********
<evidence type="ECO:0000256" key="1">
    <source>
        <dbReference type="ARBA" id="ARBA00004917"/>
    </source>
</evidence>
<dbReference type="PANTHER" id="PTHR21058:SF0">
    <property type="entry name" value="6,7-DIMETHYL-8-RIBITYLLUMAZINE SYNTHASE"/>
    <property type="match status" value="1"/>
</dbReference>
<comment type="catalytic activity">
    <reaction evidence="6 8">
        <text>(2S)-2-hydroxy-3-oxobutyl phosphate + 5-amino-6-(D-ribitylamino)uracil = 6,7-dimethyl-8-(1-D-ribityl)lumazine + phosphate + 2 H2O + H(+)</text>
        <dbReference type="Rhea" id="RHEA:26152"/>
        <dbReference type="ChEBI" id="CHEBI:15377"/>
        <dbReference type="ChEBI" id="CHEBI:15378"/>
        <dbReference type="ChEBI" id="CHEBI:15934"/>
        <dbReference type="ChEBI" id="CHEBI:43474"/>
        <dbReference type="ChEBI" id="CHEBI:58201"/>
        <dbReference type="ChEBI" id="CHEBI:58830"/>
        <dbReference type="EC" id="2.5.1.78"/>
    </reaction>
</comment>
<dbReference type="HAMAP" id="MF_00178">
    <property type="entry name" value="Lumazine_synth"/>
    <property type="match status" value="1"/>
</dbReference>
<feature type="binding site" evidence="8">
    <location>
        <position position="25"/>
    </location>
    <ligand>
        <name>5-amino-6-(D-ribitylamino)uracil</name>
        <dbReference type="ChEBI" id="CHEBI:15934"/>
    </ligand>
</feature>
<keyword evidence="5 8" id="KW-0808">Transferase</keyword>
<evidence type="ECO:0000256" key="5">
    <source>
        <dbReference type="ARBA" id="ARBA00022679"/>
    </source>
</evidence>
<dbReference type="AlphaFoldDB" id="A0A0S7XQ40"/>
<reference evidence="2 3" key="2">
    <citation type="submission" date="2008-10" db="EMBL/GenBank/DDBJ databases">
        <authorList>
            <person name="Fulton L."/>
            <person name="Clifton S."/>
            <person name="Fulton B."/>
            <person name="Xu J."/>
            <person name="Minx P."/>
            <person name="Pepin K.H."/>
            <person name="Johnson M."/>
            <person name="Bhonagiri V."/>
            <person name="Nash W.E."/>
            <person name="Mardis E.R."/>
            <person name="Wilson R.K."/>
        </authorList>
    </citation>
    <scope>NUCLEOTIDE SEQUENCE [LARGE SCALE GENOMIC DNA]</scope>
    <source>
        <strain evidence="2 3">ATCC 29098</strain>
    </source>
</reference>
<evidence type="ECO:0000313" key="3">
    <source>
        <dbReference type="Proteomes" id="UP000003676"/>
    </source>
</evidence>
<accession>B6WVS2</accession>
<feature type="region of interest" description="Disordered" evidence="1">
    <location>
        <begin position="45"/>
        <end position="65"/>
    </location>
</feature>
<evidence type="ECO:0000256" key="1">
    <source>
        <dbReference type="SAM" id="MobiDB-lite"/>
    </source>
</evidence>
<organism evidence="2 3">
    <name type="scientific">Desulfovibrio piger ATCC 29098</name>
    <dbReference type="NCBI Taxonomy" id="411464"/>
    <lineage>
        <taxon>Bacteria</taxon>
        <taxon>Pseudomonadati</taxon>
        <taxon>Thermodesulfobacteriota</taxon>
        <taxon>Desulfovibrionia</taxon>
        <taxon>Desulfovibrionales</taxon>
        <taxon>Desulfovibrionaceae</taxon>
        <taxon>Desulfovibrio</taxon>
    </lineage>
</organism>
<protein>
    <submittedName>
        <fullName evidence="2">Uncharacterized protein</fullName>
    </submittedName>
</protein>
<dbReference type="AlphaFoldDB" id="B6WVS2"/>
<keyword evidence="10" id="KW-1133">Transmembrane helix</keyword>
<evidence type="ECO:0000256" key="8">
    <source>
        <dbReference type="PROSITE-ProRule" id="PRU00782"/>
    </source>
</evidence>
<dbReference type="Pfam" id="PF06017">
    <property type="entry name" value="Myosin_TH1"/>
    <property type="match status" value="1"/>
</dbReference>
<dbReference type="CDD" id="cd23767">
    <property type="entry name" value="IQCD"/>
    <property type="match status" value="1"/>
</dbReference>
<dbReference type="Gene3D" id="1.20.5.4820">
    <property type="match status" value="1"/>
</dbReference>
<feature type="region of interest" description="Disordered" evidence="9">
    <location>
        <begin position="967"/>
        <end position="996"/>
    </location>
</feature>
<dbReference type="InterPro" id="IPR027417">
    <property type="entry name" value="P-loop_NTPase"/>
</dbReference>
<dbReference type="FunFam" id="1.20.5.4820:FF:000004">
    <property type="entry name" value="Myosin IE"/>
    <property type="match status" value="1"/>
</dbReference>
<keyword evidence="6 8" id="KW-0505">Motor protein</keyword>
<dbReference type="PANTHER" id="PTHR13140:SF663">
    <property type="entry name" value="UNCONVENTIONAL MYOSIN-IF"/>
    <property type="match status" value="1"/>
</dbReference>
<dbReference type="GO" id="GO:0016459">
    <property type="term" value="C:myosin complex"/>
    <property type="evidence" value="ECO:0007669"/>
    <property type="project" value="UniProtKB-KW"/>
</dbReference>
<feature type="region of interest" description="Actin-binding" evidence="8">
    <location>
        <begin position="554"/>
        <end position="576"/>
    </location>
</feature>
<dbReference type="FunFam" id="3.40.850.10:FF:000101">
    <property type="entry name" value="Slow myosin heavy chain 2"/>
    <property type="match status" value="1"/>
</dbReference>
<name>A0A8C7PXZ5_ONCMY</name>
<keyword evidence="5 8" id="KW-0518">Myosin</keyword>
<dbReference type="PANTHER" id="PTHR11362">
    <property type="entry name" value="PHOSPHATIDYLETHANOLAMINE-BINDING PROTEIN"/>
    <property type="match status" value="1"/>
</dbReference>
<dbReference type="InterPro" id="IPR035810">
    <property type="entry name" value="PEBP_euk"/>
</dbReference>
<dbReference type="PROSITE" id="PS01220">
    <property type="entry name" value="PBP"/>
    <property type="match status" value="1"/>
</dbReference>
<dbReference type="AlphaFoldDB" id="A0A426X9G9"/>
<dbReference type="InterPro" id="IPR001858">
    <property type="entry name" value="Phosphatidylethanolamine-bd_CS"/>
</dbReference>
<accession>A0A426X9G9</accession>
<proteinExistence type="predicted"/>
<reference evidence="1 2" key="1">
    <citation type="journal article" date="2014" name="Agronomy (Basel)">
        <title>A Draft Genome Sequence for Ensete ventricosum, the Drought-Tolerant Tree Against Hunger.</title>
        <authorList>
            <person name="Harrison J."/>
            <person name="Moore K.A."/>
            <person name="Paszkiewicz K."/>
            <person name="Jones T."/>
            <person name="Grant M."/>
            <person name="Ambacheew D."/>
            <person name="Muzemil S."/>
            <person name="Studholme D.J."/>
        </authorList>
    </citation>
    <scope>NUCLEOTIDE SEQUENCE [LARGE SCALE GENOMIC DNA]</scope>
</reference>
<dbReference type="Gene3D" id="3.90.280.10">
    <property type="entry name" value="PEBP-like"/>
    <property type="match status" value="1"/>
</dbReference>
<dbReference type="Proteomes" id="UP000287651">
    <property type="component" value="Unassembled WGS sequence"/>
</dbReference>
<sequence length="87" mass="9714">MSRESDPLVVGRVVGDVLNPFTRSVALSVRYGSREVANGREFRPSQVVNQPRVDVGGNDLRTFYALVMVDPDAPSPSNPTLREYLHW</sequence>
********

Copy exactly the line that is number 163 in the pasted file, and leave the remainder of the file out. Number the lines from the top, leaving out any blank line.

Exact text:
<dbReference type="AlphaFoldDB" id="A0A426X9G9"/>